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Evaluation in non-human primates of the safety, immunogenicity and efficacy of recombinant vaccinia viruses expressing the F or G glycoprotein of respiratory syncytial virus

Publication Date
DOI: 10.1016/0264-410x(88)90104-1
  • Respiratory Syncytial Virus
  • Vaccinia Virus Recombinants
  • Viral Vaccines
  • Primate Animal Models
  • Biology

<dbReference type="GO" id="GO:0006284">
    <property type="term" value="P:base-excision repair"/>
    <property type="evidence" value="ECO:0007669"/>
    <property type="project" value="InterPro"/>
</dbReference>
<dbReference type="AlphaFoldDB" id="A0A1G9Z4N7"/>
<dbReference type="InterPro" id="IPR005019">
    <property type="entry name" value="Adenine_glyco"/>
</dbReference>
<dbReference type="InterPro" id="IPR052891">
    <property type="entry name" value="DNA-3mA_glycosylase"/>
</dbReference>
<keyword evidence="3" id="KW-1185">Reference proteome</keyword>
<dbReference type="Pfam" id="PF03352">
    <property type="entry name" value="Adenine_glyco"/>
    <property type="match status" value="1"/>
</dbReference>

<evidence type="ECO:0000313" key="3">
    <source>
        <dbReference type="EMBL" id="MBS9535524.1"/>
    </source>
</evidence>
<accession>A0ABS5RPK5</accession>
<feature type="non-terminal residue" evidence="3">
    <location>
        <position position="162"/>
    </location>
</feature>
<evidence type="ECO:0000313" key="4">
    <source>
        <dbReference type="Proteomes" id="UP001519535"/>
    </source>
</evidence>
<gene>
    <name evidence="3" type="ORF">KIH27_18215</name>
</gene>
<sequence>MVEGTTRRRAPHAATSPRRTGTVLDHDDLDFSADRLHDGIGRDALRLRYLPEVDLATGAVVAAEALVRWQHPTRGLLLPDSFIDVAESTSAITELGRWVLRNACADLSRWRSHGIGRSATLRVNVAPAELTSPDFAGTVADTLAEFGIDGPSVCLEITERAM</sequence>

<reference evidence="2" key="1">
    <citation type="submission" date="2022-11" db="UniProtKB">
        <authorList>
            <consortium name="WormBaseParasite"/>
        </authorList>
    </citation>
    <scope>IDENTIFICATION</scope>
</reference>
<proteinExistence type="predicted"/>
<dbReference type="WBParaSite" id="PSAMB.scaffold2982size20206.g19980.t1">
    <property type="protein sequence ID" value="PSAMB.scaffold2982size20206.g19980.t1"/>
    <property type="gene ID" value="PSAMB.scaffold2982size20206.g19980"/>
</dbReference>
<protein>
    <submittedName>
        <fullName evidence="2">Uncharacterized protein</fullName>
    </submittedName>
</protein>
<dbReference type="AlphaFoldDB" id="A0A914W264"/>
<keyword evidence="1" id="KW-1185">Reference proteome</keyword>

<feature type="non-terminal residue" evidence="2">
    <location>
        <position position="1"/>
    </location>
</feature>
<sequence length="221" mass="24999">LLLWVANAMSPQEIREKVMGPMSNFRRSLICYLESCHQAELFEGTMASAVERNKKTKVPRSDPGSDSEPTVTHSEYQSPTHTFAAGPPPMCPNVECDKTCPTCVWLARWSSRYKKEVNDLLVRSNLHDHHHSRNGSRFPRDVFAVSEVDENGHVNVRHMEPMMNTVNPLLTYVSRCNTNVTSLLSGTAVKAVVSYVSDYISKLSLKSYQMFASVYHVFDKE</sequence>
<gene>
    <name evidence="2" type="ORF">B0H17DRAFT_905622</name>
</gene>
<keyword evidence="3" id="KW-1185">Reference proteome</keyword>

Abstract It has been shown previously that immunization with recombinant vaccinia viruses expressing the F or G envelope glycoprotein of human respiratory syncytial virus (RSV) strain A2 induced a protective immune response in the lower respiratory tract of cotton rats against live RSV challenge. As a continuation of these studies, the safety, immunogenicity and efficacy of these recombinant vaccinia viruses was evaluated in non-human primates. Rhesus and patas monkeys were each inoculated intradermally at separate sites with the vaccinia-A2-F or vaccinia-A2-G recombinant or the parental vaccinia virus WR strain and the dermal lesion sizes were compared. Vaccinia-A2-F and vaccinia-A2-G recombinants produced lesions that were 5- to 15-fold smaller in area than vaccinia-WR. These studies indicated that insertion of either RSV gene into the thymidine kinase (TK) gene of vaccinia-WR significantly attenuated the virus for rhesus and patas monkeys. The immunogenicity of vaccinia-A2-F and vaccinia-A2-G was evaluated in squirrel, rhesus, African green, owl and patas monkeys. In four of the five species tested, the vaccinia-RSV recombinants stimulated levels of RSV serum-neutralizing antibodies considered to be protective for the lower respiratory tract of human infants and cotton rats. Interestingly, the level of RSV serum-neutralizing antibodies correlated with the size of the lesion. A boost in RSV serum-neutralizing antibody titres was not observed following a second inoculation. Owl monkeys inoculated with a single intradermal dose of vaccinia-A2-F and vaccinia-A2-G were completely resistant to infection of the lower respiratory tract with live RSV. The degree of resistance conferred in both the lower and upper respiratory tracts by vaccinia-A2-F and vaccinia-A2-G was similar to that observed in owl monkeys previously infected with RSV.

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